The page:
Diesels run here, too, with local freight. Heavy six-axle freight loco 770 526 and former branchline passenger loco 742 506 with a long train of oil tank cars. You can witness a not too rational dispatching operation: the train is passing the opposite tracks to a siding – thereby holding up a EuroCity (waiting to my back)...

The city of Česká Třebová (German: Böhmisch Trübau) grew next to one of the most important rail junctions of the Czech Republic: where the mainline from Prague branches to Ostrava (–Kraków) and Brno (–Vienna). North-east of the main station is another "model railroad scene": a flyover within an S-curved cutting.

163 043 passes the city and the flyover non-stop with R 1540 from Ostrava, while another 163 waits with a cement train below

I'm ashamed of the crude alignment and timing mistake in the last train photo for the day, but I have to include it – for the background!

A ŽSSK 350 (in all likelihood the same as above, on its way back) with ČD cars (as EC 177 to Vienna) reaches the watershed between North Sea and Black Sea at Svitavy-Lačnov (German: Zwittau/Mährisch Lotschnau), with half of the Anenská Studánka windfarm on the horizon (the two Fuhrländer FL250 [250 kW] and one of four DeWind D6 turbines [1250 kW])


Day 2: level crossings in the upper Svitava valley

The streams on both sides of the watershed carved themselves into the sediment of a wider, ancient valley (see photos in previous diary). The villages are in the mini-valleys, the gentle slopes of the ancient valley are in heavy agricultural use. Occasion to photograph industrial-era pastoral scenes.

A tractor and a backyard-retrofitted Škoda Favorit wait at a level crossing near Hradec nad Svitavou (German: Greifendorf) while a ČD Cargo-owned 363 passes on an empty run to Česká Třebová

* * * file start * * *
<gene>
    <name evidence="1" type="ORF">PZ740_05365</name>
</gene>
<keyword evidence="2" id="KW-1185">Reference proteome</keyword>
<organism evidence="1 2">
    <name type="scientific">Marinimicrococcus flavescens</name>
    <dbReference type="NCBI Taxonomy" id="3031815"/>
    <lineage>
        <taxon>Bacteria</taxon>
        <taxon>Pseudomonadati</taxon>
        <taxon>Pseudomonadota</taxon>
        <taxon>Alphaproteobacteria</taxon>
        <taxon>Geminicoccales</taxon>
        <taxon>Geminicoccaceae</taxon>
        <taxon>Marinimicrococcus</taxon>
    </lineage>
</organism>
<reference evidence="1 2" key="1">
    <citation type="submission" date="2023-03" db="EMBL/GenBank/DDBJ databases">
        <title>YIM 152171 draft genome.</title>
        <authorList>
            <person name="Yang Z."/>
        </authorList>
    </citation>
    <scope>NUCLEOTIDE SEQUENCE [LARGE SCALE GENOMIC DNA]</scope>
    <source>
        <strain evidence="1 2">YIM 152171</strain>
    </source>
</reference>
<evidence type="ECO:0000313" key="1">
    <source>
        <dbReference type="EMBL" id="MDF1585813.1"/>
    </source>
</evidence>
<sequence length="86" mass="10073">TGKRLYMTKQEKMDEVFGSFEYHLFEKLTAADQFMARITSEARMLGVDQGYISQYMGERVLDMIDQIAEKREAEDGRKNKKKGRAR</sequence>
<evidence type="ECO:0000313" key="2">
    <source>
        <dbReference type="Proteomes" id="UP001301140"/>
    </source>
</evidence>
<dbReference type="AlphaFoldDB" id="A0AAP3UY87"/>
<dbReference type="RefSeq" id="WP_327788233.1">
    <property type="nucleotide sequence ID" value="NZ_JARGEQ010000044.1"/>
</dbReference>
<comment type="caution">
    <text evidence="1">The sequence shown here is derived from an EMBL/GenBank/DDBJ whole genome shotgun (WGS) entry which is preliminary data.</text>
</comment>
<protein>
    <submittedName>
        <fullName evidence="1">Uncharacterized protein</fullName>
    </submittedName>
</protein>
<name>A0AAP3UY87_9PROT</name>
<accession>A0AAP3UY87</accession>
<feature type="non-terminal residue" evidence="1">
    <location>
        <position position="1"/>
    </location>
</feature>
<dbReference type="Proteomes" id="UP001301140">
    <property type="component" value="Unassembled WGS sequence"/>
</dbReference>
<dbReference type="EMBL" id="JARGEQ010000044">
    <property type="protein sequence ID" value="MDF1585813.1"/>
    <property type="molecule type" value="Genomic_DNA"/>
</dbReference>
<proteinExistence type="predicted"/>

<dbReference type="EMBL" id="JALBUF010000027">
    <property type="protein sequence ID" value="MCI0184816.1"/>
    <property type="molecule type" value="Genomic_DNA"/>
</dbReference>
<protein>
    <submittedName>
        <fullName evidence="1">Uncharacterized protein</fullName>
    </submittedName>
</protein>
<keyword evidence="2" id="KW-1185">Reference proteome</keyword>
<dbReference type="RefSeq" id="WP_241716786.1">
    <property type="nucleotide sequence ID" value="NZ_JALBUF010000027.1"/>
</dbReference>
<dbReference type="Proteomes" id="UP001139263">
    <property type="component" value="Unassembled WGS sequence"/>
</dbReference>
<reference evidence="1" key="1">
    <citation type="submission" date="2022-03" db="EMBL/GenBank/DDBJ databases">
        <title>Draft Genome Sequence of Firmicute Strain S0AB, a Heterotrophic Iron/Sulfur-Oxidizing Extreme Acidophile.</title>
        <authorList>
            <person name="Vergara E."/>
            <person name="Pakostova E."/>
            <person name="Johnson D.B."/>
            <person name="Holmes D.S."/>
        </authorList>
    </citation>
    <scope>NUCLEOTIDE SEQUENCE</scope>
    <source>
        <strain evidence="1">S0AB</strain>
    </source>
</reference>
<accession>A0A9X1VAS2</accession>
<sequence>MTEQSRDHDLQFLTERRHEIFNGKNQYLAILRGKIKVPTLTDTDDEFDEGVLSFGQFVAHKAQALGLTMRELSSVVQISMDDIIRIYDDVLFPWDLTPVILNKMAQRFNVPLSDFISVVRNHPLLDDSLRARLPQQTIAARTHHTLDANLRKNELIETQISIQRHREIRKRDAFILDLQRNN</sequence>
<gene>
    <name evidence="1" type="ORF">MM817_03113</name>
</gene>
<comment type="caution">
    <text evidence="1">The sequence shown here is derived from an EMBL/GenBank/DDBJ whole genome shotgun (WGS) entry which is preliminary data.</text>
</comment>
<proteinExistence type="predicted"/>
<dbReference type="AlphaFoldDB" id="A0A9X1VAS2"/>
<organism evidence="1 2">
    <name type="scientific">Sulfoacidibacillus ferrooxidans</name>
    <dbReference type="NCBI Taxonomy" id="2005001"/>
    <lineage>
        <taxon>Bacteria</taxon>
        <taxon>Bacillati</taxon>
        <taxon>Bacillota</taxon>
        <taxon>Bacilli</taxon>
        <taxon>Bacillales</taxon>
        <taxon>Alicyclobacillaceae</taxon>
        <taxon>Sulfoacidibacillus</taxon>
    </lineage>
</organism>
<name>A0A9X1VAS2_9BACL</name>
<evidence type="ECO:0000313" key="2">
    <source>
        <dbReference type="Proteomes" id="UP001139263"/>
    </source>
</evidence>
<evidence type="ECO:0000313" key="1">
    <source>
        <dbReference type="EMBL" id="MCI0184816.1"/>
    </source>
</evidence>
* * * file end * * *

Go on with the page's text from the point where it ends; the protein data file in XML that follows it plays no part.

In this rural area, the light early afternoon local traffic on the electrified mainline is carried by railbuses.

814 049 as local Os 4776 to Česká Třebová in the "real" valley south of Hradec nad Svitavou. Czechoslovak railbuses were a ubiquitous Comecon "export hit", class 814 "RegioNova" is a twinned, heavily modernized version (something ŽSSR also tinkered with in Slovakia, see my photo of a class 813)

In the towns that followed, with their old houses and old industrial facilities tightly packed in the narrow valley, I again felt like on a model railway – especially at level crossings.

Right above the steep shore of the Svitava river, Os 5002 to Pardubice leaves the stop of Moravská Chrastová (German: Mährisch Chrostau) across a "level" crossing

From Letovice, Brno's commuter trains appear. Unlike Prague's, they are all older trains.

242 233 reaches Sasina's Y-shaped level crossing with Os 4729 from Letovice. Class 242 is a late (1975) AC member of that family with the fifties design (see first photo in the Choceň cutting)

In the late afternoon, I crossed the wide basin north of Blansko that cuts the Moravian Karst in two. There, I met upon one of the normal long-distance expresses that still run alongside the elevated-comfort (and elevated ticket price) EuroCity and SuperCity trains.

The very last rays of the Sun fall on the 362-headed Ex 571 SLAVKOV near Dolní Lhota


Day 3: in the "canyon" of the Svitava, Brno, way home

Beyond Blansko, the mainline passes the narrow part of the Svitava valley with several bridges and tunnels. For some reason, the two tubes of the third tunnel were dug far apart. The road passed above, with an excellent morning vista of the adjacent bridges.

A ŽSSK 350 with ČD cars (as EC 279 JAROSLAV HAŠEK to Budapest) reaches the western bridge. Above the western tunnel were two train-spotters, the only ones I met upon during my trip – in the German-speaking countries or Hungary, they would be everywhere

Brno's commuter trains include electric multiple units. (EMUs, like locos, come in DC, AC and dual versions: 4xy/5xy/6xy.) No commuter trains without graffiti pollution.

560 023, with its late sixties boxy design, on the railway dam in resort town Bílovice nad Svitavou

There are two mainlines connecting Prague and Brno. Apparently, there is a division according to train types, because I saw one single freight train after the Česká Třebová bifurcation.

ČD Cargo's 363 004 reaches the last bridge in the narrow valley with a mixed freight. Brno's residential area begins right at the invisible end of the bridge

After WWII, Czechoslovakia bought the license of a landmark type, the American bogied tram PCC, and two state companies developed it into the Tatra product line – and became the world's biggest tram manufacturer (until the nineties that is).

No wonder then that Brno is the only city I have been to where the diversity of trams matches that of Budapest. There was apparently no money to replace older trams, so all Tatra families (and one Škoda) are represented, plus all-around modernised versions of these.